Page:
Ramp Slopes and Forklift Safety

OSHA Guidelines Keep You Safe When Operating Forklifts on Ramps

Always follow manufacturer’s guidelines on maximum ramp slopes and weights for both the ramp and the forklift 

When it comes to operating forklifts moving heavy loads in and around loading bays, the potential for accidents happening is omnipresent. Consider these OSHA statistics on accidents attributed to forklifts in 2019: 

  • 85 deaths per year 
  • 34,900 resulted in serious injury 
  • 61,800 resulted in non-serious injury 
  • 24% of accidents come from overturning forklifts  

Operating a forklift on the incline of a ramp causes particular hazards.  To promote safety on the job, The Occupational Safety & Health Administration (OSHA) has issued guidelines to follow to prevent accidents.  We thought it wise to go over these safety tips as they relate to operating forklifts on ramps, both stationary dock-to-ground ramps and portable loading dock ramps.  These guidelines apply to any ramp or incline with a grade exceeding 10%.  Ramp grade is calculated by dividing the height of the loading bay or trailer by the length of the ramp.  To get the grade, you then multiply the answer by 100 to get the percentage (Slope has a different formula and is expressed in degrees).  Most stationary loading bay ramps and portable truck to ground applications fall within 10-15% grade.  Always check with your forklift and ramp manufacturer’s guidelines.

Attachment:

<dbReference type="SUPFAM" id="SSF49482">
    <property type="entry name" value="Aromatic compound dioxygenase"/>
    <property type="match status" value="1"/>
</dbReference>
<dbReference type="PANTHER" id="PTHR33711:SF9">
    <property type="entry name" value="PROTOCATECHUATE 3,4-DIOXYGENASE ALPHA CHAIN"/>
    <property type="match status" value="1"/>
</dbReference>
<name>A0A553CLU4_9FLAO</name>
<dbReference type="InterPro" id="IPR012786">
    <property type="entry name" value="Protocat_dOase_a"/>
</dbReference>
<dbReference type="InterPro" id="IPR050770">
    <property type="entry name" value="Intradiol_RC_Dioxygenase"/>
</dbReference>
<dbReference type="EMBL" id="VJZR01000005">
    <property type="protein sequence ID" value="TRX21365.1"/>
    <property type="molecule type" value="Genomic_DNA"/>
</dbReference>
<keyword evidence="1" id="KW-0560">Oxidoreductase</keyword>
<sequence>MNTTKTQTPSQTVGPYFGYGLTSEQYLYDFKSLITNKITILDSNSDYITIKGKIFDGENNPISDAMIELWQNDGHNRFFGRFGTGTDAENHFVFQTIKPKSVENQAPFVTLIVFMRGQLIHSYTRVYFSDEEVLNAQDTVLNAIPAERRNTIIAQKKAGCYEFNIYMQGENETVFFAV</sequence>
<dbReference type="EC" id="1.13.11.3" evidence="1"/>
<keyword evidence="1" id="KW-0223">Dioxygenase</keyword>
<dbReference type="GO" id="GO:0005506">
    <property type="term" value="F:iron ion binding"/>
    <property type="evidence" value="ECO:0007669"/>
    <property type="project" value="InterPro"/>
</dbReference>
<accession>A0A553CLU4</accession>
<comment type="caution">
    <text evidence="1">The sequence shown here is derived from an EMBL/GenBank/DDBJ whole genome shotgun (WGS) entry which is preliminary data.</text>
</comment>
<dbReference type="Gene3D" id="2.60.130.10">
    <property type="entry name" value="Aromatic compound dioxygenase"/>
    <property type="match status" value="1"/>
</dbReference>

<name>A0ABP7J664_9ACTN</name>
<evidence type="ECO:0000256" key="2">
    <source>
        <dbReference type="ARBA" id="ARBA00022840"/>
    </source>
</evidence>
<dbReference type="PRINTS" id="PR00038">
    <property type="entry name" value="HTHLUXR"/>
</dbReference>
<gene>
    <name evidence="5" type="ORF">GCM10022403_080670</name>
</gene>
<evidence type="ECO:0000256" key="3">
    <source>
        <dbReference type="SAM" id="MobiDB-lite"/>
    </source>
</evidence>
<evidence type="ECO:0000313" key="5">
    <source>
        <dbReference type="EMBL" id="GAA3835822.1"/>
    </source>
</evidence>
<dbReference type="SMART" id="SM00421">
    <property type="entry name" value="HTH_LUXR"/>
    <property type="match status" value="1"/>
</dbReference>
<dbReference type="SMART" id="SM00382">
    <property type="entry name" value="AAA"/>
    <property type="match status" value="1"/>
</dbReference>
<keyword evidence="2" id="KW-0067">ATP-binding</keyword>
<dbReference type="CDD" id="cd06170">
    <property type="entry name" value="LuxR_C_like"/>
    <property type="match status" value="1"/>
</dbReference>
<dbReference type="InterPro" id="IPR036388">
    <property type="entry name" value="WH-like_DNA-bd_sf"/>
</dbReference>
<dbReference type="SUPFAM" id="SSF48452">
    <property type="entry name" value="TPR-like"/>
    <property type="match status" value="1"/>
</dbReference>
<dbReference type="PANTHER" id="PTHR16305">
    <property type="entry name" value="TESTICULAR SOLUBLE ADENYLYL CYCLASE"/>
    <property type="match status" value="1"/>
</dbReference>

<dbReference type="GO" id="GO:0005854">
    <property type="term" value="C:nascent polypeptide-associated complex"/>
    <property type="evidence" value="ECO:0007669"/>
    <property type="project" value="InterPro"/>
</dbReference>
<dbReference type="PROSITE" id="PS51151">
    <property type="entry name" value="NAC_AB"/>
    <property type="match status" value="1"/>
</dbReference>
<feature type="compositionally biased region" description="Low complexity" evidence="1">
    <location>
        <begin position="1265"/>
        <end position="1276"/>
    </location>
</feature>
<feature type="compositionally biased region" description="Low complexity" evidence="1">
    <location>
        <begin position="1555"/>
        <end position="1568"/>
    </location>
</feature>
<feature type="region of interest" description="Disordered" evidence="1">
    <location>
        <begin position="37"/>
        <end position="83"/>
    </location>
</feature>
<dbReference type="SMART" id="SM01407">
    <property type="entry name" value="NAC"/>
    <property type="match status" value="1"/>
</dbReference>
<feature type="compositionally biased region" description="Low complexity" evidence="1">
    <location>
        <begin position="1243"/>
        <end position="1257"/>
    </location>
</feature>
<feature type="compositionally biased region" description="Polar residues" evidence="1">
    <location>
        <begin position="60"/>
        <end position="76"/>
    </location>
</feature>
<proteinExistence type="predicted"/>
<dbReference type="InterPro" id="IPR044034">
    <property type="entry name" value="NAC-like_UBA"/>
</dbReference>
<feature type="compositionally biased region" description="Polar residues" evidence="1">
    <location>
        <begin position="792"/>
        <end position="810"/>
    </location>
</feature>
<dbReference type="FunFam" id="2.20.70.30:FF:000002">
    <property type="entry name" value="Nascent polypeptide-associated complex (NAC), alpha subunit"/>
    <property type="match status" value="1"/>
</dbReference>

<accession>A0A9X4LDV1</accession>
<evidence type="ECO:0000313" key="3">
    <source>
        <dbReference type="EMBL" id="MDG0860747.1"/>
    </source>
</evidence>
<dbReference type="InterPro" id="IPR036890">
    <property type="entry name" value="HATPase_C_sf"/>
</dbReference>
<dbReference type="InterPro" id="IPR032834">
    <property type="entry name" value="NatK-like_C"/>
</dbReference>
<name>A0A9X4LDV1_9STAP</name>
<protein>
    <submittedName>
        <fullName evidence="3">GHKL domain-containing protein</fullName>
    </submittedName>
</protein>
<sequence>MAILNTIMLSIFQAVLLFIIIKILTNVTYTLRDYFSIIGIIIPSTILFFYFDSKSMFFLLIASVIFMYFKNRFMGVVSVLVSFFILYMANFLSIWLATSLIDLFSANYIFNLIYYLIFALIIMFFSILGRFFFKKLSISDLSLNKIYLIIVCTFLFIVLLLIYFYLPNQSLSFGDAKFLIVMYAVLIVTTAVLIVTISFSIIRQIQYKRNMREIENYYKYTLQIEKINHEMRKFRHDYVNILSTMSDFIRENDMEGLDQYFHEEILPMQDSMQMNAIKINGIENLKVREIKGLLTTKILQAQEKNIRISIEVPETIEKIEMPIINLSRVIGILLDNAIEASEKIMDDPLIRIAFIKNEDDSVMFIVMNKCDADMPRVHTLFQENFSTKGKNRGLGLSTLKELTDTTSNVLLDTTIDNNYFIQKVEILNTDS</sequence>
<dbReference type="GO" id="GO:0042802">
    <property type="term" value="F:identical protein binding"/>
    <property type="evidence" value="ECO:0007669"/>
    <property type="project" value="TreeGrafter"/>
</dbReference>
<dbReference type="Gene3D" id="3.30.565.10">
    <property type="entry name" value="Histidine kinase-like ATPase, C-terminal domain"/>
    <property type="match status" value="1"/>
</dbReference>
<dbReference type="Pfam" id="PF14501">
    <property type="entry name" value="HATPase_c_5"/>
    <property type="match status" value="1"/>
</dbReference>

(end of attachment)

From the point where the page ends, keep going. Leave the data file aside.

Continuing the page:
OSHA highlights the increased risk of turnover when moving on a ramp or any kind of incline.   Their recommendations to avoid accidents: 

  • Always look in the direction of travel (common sense, right?) 
  • Never turn a forklift while moving on a ramp—always make the turn prior to entering the ramp 
  • Maintain safe distance from edge or side of the ramp 
  • Do not travel on slopes that are not in compliance with the manufacturers of both the forklift and the yard ramp 

Safety recommendations when transporting a load: 

  • The load should always point up the incline, no matter which direction 
  • Someone should assist the driver if a load blocks his/her view going up a ramp 
  • Always drive forward with forks pointed upgrade 

When moving down a ramp with a load:

  • Drive in reverse, turning head and face downgrade 
  • Forks pointed upgrade (forks should point down when traveling without load) 

Click here for OSHA’s complete guidelines concerning safe operation of forklifts on yard ramps.

Green Steel